By Sheri Williams
As the U.S. Supreme Court issued a ruling that allows states to create their own rules regarding abortion, labor unions in California and across the country spoke in support of the right to reproductive choice.
“Every person has the right to seek and obtain the reproductive care of their choosing,” said Fabrizio Sasso, head of the Sacramento Central Labor Council. “Today’s ruling by the U.S. Supreme Court striking down the essential protections offered in Roe v. Wade is a blow not just to women and others seeking reproductive care, but to democracy. Labor will not walk away from this fight.”
The U.S. Supreme Court, led by the conservative majority, struck down national protections for abortion that had been law for nearly 50 years. The decision means that each state can now make its own laws regarding abortion. Twenty-six states are expected to severely restrict the procedure.
In California, however, the state Legislature is moving in the opposite direction, enshrining a women’s right to choice in the state Constitution. California legislators have also set aside funding for the procedure, including aid for those who many need to travel to California for the procedure.
April Verrett, President of SEIU Local 2015, which represents home healthcare workers and others, said, “This decision is directly and deeply related to our work here at SEIU 2015—86% of long term care workers are women, and the majority are women of color. They are part of the communities who will be most profoundly affected by this ruling if it comes to fruition. We have fought for decades for the right to choose and we’re not giving up now.”
Many other unions representing healthcare workers also weighed in with their concerns.
National Nurses United called abortion a basic health care service, and voiced opposition to efforts to restrict patients’ control and choices over their own health care and their own bodies.
“The basic tenets of ethical medical care dictate that patients should enjoy autonomy, self-determination, and dignity over their bodies, their lives, and the health care they receive. Singling out this exception, the right to end a pregnancy, that targets only people with reproductive capacity, is not only bad health policy, it is immoral, discriminatory, misogynist, violent, unacceptable, and violates the nursing ethics we nurses pledge to uphold,” the union said in a statement.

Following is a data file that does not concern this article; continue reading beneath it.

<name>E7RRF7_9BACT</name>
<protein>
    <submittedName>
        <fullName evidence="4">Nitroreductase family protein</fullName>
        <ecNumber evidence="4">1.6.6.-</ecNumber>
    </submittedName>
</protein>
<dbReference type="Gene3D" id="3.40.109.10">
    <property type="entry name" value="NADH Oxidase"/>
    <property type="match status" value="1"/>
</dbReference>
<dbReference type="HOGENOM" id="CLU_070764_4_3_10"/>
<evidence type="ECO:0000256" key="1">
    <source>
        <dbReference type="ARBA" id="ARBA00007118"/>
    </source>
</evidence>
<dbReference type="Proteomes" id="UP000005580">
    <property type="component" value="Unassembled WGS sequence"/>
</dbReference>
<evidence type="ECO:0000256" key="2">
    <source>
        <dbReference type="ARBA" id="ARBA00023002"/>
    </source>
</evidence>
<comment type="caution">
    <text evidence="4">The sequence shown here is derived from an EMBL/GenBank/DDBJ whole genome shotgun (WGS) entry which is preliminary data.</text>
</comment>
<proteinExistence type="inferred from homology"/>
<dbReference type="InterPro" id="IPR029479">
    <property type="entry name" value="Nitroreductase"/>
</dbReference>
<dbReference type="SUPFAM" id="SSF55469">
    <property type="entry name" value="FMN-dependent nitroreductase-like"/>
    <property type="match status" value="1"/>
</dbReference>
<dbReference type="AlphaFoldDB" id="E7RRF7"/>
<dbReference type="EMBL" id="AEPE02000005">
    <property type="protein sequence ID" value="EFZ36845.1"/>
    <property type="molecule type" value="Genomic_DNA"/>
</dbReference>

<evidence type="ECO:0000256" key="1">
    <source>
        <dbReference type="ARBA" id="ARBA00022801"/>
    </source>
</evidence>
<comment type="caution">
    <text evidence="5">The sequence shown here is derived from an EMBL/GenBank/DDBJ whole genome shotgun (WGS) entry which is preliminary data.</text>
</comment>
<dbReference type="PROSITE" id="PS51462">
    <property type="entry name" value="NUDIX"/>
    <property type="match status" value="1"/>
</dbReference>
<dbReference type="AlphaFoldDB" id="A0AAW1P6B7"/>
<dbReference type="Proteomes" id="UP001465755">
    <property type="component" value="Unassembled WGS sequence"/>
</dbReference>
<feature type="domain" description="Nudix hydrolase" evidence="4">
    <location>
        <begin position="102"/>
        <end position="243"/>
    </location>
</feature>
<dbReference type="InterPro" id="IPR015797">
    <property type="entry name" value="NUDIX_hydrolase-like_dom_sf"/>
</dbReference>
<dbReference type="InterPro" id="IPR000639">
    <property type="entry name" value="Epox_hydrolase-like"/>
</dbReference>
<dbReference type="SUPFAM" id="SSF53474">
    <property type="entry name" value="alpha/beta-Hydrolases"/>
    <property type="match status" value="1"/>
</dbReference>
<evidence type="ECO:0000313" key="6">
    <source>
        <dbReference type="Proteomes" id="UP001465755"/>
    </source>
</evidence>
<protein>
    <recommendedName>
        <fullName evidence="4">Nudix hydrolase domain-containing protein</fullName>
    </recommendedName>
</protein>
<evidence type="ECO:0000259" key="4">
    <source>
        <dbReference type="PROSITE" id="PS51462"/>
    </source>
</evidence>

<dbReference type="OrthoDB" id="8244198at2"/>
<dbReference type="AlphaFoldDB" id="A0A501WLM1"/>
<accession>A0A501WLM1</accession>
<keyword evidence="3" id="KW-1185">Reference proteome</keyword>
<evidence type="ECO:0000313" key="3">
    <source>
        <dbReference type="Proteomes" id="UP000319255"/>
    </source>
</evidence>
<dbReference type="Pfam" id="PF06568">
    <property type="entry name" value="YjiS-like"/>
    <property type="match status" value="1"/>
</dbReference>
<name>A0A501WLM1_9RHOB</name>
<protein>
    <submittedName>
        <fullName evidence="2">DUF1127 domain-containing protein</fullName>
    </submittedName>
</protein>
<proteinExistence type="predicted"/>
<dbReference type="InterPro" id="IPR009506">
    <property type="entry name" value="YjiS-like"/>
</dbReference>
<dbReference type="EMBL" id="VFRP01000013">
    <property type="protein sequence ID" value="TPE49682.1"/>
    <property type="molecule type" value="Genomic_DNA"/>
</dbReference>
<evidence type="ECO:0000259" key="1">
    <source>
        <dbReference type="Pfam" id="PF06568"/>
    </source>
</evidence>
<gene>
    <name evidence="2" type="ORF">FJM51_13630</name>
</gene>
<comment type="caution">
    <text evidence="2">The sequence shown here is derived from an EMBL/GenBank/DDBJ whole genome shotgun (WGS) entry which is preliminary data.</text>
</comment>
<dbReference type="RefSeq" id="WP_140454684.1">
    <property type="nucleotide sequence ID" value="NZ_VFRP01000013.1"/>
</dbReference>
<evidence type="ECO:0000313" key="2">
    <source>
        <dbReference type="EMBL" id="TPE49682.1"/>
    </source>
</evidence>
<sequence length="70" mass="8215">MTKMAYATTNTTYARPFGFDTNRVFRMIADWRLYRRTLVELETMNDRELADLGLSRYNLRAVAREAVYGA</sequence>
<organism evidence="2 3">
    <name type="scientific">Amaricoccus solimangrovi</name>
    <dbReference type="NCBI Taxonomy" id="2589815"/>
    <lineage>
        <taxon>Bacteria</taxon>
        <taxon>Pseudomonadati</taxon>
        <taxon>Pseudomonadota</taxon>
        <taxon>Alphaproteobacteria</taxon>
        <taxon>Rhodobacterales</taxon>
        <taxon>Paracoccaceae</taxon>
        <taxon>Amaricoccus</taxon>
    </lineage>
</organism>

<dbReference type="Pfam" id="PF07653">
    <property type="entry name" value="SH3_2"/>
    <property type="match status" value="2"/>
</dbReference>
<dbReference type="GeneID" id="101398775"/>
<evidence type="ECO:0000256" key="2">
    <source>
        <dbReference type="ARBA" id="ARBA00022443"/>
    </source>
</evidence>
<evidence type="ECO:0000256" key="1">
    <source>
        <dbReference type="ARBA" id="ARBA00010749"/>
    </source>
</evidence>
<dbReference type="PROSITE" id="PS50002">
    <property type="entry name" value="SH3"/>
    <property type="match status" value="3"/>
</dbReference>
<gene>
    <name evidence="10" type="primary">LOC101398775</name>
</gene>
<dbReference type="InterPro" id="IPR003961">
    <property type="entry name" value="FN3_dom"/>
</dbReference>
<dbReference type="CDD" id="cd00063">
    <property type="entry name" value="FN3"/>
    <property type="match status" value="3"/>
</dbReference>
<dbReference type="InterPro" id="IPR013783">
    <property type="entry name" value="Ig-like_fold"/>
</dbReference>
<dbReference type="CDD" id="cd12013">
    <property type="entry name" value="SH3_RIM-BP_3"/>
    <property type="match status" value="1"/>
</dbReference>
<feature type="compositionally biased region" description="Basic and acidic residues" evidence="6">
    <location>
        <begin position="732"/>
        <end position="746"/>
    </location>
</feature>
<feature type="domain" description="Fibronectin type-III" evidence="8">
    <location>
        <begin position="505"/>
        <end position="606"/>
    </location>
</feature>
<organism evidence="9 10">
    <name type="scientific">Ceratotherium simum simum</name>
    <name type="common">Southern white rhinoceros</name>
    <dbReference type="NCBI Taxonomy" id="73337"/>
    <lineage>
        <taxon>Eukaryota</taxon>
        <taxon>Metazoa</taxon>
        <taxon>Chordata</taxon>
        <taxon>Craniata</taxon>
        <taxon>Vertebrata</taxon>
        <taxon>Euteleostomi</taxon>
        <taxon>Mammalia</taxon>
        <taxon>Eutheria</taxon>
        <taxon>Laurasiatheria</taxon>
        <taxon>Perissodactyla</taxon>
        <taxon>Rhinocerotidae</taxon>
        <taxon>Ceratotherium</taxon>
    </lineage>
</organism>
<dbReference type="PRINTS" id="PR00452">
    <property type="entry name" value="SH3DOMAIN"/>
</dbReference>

“The Supreme Court’s overturning of the 1973 Roe v. Wade ruling today in Dobbs v. Jackson Women’s Health Organization is a shameful and dangerous assault on women, other child-bearing people, and families at a sweeping scale. This decision is part of a coordinated rightwing effort to undo hard-won human and civil rights in the United States, and to control working people by removing their power and bodily autonomy. This decision goes against the beliefs and values of the vast majority of people in the United States and is an attack on democracy itself.
“Abortion is health care. Plain and simple,” said Jean Ross, RN and president of National Nurses United. “It’s outrageous and completely unacceptable to single out this one health care service, that’s only needed by people who can get pregnant, as illegal. We nurses have a duty to always advocate for our patients, and that’s exactly what we’ll continue to do: fight for our patients’ rights to make their own health care decisions and control their own bodies. We won’t rest until this right is restored to all,” the statement read.
The committee of Interns and Residents, part of SEIU which represents doctors and other healthcare professionals, added: The Supreme Court has officially struck down Roe v. Wade and set our country back decades in a decision that has ripped away the right to safe abortion from millions of people. Although we knew this decision was coming, it’s still shocking that women’s fundamental right to bodily autonomy has been taken away.
As doctors, this ruling deeply impairs our ability to treat our patients. We entered medicine to care for people and can now no longer provide the full range of medical care our patients need. That includes abortion. Reproductive rights are an essential part of health care and are critical to a person’s physical, mental, emotional and financial well-being.
This decision is a blow to our public health and safety and is not rooted in any evidence-based facts or reason. It will ultimately lead to significant harm for people who can get pregnant in the form of unsafe back-alley abortions, denied medical care, domestic violence, mental health issues, and more. This is especially true for already marginalized people of color, immigrant, poor, and LGBTQ+ communities.
Now is the time to expand healthcare, not limit it.
In the wake of the decision, a wave of unionization also swept through the ranks of abortion care workers nationwide as they grapple with the dangers and pressures of the job. One group representing workers in the states of Iowa, Nebraska, North Dakota, South Dakota and Minnesota is attempting to unionize about 400 Planned Parenthood workers around issues such as low pay. Other efforts are underway in Massachusetts.